Step 3 – Realign the Pelvis to Alleviate Sciatica Pain

Tension in the muscle around your pelvis is a sign that pelvic misalignment could be the reason behind your sciatica pain. When releasing your muscles as guided in steps 1 and 2, you may find that one side is tighter than the other, and it could be creating a twist in your pelvis. If you are experiencing sciatica pain only in one leg, chances are that one side of your pelvis is rotated forward more than the other.

A Supine to Sit Test can help determine which side of your pelvis is rotated. You can perform pelvic realignment exercises on the shorter leg you identified with the test. Once you have identified the problem, you can better align your pelvis and relax the surrounding muscles for relieving the pain.

Consult your physical therapist to learn how releasing muscle tension can eliminate sciatica pain. The expert may also add a few more corrective exercises to help you strengthen and stabilize your hips, core, and pelvis for better results. It is essential to understand that performing these steps only once or twice will not fix your sciatica pain. These muscles have been tight for a long time and may tighten again when you sit and move around with other daily activities.

Sciatica is a sign of an underlying condition, and you must seek timely medical help to ensure it does not turn serious and require invasive treatment like surgery.

The sciatic nerves send signals to the spinal cord and brain from the lower back, buttocks, legs, and feet. Treating sciatica must involve identifying the causes of nerve compression and relieving pressure on the nerve or tensed muscles. Call Redefine Healthcare nowto schedule your appointment with Dr. Eric Freeman without wasting any more time. Dr. Freeman is a highly experienced pain management specialist and understands how to handle sciatica-related issues and overcome them successfully. He comes up with optimum treatment plans to release tight muscles, realign your pelvis and strengthen the weaker muscles to help them function better and relieve sciatica pain permanently.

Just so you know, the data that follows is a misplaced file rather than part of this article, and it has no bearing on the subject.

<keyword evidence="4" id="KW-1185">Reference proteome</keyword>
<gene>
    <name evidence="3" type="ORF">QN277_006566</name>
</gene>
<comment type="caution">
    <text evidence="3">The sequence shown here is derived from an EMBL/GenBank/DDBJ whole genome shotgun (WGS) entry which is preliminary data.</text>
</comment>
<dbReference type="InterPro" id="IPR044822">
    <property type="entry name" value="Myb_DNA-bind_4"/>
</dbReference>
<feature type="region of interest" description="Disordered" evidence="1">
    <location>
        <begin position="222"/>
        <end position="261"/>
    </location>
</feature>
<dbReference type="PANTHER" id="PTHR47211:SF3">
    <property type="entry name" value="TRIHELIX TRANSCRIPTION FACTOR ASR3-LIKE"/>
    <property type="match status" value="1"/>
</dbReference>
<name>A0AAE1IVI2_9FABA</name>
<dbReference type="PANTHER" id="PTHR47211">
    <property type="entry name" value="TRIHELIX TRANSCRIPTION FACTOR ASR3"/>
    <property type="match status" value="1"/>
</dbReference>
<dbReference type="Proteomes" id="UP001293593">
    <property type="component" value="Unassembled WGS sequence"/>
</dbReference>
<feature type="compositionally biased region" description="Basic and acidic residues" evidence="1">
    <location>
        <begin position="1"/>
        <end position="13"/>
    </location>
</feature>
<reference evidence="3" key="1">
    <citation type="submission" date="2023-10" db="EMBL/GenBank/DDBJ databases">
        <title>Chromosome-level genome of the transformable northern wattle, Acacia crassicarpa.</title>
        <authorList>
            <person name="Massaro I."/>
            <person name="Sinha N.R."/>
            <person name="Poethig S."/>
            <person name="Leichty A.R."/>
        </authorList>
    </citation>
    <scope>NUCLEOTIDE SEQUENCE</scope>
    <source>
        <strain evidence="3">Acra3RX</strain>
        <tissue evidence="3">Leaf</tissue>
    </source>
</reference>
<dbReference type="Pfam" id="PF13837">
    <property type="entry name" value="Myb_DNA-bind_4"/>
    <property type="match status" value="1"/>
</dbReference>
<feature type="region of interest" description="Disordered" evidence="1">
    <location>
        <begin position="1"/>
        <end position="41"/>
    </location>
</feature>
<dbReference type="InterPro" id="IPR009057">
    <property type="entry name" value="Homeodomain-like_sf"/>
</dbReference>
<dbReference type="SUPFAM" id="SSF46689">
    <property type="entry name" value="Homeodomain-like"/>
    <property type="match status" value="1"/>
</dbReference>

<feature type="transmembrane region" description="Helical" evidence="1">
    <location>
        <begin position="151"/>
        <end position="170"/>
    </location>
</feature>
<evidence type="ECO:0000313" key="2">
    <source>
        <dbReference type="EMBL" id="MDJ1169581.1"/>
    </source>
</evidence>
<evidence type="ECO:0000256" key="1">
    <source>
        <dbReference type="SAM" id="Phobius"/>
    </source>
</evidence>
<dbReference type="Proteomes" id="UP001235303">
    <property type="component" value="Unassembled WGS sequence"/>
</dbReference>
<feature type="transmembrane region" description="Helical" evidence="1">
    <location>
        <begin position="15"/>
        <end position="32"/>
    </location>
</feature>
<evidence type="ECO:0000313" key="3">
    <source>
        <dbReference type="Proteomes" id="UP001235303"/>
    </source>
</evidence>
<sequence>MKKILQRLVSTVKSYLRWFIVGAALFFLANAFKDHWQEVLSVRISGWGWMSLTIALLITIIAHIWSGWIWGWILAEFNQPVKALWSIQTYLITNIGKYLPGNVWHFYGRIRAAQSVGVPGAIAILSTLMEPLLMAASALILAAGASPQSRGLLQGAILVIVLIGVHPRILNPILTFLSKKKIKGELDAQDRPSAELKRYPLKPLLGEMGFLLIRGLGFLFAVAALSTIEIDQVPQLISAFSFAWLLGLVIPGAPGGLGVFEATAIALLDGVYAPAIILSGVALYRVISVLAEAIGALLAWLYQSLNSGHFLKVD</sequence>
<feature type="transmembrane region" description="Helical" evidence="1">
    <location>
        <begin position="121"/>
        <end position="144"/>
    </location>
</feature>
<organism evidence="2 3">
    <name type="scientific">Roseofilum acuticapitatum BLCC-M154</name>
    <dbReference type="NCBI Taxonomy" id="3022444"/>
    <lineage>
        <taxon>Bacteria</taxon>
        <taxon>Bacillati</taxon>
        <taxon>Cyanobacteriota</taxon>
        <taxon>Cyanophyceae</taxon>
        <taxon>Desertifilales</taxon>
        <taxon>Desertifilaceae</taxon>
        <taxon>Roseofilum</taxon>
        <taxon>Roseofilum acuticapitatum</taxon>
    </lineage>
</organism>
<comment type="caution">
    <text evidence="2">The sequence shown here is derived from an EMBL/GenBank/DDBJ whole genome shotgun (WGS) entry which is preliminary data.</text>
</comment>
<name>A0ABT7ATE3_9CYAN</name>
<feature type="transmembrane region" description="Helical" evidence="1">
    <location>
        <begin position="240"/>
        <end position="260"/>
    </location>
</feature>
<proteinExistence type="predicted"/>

Page Updated on Dec 15, 2022 by Dr. Freeman (Pain Management Specialist) of Redefine Healthcare

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Dr. Eric D. Freeman

Dr. Eric D. Freeman is a top-rated, best-in-class pain management doctor. He is a nationally recognized pain relief specialist and is among the top pain care doctors in New Jersey and the country. He is an award-winning expert and contributor to prominent media outlets.

Dr. Eric D. Freeman has been recognized for his thoughtful, thorough, modern approach to treating chronic pain. He has been named a “top pain management doctor in New Jersey” and one of “America’s Top Physicians” for advanced sports injury treatments.